Up to 70% of patients with cholangitis experience pruritus. Current guidelines recommend management with cholestyramine, rifampin, naltrexone, or sertraline, but efficacy and tolerability are subpar, the investigators wrote. In a recent study, a selective inhibitor of an ileal bile acid transporter (GSK2330672) reduced pruritus in primary biliary cholangitis but frequently was associated with diarrhea. In another recent study of patients with primary biliary cholangitis who had responded inadequately to ursodeoxycholic acid (BEZURSO), bezafibrate induced biochemical responses that correlated with improvements in pruritis (a secondary endpoint).

Lysophosphatidic acid (LPA) has been implicated in cholangiopathy-associated pruritus but is not found in bile. However, biliary drainage rapidly improves severe itch in patients with primary biliary cholangitis. Therefore, Dr. de Vries and associates hypothesized that an as-yet unknown factor in bile contributes to pruritus in fibrosing cholangiopathies and that bezafibrate reduces itch by “alleviating hepatobiliary cholestasis and injury and, thereby, reducing formation and biliary secretion of this biliary factor X.”

The FITCH study, which was conducted at seven academic hospitals in the Netherlands and one in Spain, enrolled 74 patients 18 years and older with primary biliary cholangitis or primary or secondary sclerosing cholangitis who reported having pruritus with an intensity of at least 5 on the 10-point VAS at baseline (with 10 indicating “worst itch possible”; median, 7; interquartile range, 7-8). Patients with hepatocellular cholestasis caused by medications or pregnancy were excluded. Ages among most participants ranged from 30s to 50s, and approximately two-thirds were female. None had received another pruritus treatment within 10 days of enrollment, and prior treatment with bezafibrate was not allowed. Patients received once-daily bezafibrate (400 mg) or placebo tablets for 21 days, with visits to the outpatient clinic on days 0, 21, and 35.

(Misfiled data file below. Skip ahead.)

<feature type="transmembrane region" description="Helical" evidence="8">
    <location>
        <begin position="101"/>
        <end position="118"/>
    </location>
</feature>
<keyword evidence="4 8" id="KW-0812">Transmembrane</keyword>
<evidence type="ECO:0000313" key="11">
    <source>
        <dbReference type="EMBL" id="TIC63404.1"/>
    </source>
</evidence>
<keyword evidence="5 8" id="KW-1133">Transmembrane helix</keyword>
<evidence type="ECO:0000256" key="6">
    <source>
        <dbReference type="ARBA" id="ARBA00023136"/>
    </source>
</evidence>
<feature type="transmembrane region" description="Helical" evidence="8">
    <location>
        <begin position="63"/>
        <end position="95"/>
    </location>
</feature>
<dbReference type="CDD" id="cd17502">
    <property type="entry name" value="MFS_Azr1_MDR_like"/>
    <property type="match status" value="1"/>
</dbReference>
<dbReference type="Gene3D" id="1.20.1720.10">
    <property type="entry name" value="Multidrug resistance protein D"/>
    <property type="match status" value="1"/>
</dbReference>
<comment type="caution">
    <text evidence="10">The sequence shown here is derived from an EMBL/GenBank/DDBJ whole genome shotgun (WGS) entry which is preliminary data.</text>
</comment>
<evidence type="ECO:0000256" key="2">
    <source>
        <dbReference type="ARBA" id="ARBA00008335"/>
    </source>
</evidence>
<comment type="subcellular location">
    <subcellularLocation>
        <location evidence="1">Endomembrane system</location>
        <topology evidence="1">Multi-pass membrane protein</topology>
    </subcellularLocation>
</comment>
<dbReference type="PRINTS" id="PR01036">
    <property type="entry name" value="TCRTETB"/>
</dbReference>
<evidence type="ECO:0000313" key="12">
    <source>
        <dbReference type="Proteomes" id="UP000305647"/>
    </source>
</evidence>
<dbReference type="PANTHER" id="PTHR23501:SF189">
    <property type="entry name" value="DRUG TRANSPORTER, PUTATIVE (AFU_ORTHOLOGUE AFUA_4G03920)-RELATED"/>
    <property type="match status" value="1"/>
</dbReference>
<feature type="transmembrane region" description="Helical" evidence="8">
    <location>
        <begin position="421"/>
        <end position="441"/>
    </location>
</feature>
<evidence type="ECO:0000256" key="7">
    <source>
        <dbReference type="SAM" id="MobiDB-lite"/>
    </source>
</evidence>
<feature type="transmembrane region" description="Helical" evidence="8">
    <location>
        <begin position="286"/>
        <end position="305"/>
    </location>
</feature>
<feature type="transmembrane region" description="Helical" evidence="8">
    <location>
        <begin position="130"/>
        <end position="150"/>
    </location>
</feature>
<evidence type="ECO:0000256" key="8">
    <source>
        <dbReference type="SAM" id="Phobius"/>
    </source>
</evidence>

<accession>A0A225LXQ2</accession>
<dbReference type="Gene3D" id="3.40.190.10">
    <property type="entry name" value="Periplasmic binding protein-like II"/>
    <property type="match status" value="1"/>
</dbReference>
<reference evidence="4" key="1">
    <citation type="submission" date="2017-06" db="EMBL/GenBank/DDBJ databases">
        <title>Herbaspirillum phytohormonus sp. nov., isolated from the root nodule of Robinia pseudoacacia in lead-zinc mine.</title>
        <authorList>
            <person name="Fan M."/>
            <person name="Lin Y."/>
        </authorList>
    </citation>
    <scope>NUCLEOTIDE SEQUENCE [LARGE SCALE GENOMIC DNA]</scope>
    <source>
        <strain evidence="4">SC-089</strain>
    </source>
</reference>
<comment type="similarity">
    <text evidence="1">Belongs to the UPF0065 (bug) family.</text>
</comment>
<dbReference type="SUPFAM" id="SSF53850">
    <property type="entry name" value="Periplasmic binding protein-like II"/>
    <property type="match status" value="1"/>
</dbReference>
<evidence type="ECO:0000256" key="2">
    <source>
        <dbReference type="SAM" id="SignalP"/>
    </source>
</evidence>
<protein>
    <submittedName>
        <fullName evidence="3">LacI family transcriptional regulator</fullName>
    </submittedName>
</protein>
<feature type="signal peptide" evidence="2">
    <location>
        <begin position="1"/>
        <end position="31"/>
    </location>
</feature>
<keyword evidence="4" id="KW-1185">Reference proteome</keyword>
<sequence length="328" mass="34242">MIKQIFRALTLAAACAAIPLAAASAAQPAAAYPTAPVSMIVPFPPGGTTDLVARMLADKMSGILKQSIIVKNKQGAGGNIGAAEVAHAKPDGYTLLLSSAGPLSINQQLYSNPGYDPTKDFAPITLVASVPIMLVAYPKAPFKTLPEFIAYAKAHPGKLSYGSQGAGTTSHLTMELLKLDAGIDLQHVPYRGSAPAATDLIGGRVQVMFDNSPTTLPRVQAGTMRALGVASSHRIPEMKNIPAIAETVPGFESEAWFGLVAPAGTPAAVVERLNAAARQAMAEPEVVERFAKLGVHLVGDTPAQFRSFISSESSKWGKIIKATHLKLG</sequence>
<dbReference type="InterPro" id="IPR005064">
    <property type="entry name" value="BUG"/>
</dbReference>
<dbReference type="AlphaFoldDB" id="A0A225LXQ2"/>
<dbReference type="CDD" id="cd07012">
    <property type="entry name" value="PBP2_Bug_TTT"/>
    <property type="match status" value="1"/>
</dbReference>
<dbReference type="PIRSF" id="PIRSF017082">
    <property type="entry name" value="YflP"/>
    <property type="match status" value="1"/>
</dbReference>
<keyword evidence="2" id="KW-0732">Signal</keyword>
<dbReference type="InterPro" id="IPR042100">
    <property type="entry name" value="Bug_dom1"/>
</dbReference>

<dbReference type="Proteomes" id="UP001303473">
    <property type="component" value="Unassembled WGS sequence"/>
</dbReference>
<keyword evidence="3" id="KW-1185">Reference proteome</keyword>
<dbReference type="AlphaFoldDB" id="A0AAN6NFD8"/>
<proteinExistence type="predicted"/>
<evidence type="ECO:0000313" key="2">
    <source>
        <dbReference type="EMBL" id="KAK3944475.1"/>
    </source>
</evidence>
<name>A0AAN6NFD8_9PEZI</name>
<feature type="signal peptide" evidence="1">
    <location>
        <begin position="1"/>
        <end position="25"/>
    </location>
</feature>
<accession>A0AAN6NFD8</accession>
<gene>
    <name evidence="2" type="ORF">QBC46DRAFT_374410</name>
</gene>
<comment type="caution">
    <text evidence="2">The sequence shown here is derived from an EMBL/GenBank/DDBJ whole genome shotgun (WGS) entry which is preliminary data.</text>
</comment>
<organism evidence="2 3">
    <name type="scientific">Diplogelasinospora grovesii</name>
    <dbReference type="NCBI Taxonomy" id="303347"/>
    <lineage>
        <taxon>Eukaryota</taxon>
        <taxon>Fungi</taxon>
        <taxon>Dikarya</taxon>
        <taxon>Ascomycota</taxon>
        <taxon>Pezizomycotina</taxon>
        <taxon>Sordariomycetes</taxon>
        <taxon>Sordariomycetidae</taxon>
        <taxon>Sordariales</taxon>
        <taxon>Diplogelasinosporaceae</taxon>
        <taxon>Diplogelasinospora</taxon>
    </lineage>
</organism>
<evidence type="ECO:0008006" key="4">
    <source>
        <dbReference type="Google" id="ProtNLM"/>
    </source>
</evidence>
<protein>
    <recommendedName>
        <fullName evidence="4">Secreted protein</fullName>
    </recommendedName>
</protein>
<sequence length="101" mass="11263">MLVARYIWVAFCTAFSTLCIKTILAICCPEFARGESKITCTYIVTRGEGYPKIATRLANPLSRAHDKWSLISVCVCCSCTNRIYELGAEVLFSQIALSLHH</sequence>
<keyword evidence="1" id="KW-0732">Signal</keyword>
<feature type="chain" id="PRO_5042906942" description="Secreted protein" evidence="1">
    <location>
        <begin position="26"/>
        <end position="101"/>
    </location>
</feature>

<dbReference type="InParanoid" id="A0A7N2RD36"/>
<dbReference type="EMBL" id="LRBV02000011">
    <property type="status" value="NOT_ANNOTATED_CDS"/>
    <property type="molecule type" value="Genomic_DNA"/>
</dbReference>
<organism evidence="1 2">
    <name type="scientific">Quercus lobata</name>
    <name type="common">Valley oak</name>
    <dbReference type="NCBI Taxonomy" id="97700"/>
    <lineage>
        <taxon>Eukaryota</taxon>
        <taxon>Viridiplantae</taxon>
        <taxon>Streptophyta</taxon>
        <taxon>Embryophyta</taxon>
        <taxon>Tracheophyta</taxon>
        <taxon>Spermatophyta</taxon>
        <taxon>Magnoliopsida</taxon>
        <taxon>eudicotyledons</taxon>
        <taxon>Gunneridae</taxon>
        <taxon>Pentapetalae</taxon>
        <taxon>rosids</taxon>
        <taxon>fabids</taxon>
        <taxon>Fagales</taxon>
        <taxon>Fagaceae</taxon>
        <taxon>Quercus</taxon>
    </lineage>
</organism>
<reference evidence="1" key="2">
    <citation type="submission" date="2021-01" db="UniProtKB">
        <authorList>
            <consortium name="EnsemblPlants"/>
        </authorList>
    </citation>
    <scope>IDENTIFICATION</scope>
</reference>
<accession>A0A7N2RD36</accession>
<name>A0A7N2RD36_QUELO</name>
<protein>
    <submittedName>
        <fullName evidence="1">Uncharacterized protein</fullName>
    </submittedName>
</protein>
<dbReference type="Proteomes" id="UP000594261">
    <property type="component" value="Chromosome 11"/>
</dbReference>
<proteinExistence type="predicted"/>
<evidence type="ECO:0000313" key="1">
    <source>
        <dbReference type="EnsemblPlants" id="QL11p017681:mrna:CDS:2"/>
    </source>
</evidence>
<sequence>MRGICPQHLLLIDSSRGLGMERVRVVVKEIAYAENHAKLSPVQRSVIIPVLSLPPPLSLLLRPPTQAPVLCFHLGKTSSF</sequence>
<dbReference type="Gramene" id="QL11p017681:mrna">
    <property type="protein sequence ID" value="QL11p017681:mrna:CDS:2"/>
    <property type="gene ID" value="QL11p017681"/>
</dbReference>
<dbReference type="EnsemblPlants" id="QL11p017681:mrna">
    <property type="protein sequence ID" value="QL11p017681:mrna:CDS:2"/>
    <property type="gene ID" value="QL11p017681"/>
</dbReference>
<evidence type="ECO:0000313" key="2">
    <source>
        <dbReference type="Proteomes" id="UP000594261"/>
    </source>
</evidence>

There were no serious adverse events or new safety signals. One event of oral pain was considered possibly related to bezafibrate, and itch and jaundice worsened in two patients after completing treatment. As in the 24-month BEZURSO study, increases in serum creatinine were modest and similar between groups (3% with bezafibrate and 5% with placebo). Myalgia and increases in serum alanine transaminase were observed in BEZURSO but not in FITCH. However, the short treatment duration provides “no judgment on long-term safety [of bezafibrate] in complex diseases such as primary sclerosing cholangitis or primary biliary cholangitis,” the investigators wrote.

Four patients discontinued treatment – three stopped placebo because of “unbearable pruritus,” and one stopped bezafibrate after developing acute bacterial cholangitis that required emergency treatment. Although FITCH excluded patients whose estimated glomerular filtration rate was less than 60 mL/min per 1.73 m2, one such patient was accidentally enrolled. Her serum creatinine, measured in mmol/L, rose from 121 at baseline to 148 on day 21, and then dropped to 134 after 2 weeks off treatment.

The trial was supported by patient donations, the Netherlands Society of Gastroenterology, and Instituto de Salud Carlos III. The investigators reported having no conflicts of interest.

SOURCE: de Vries E et al. Gastroenterology. 2020 Oct 5. doi: 10.1053/j.gastro.2020.10.001.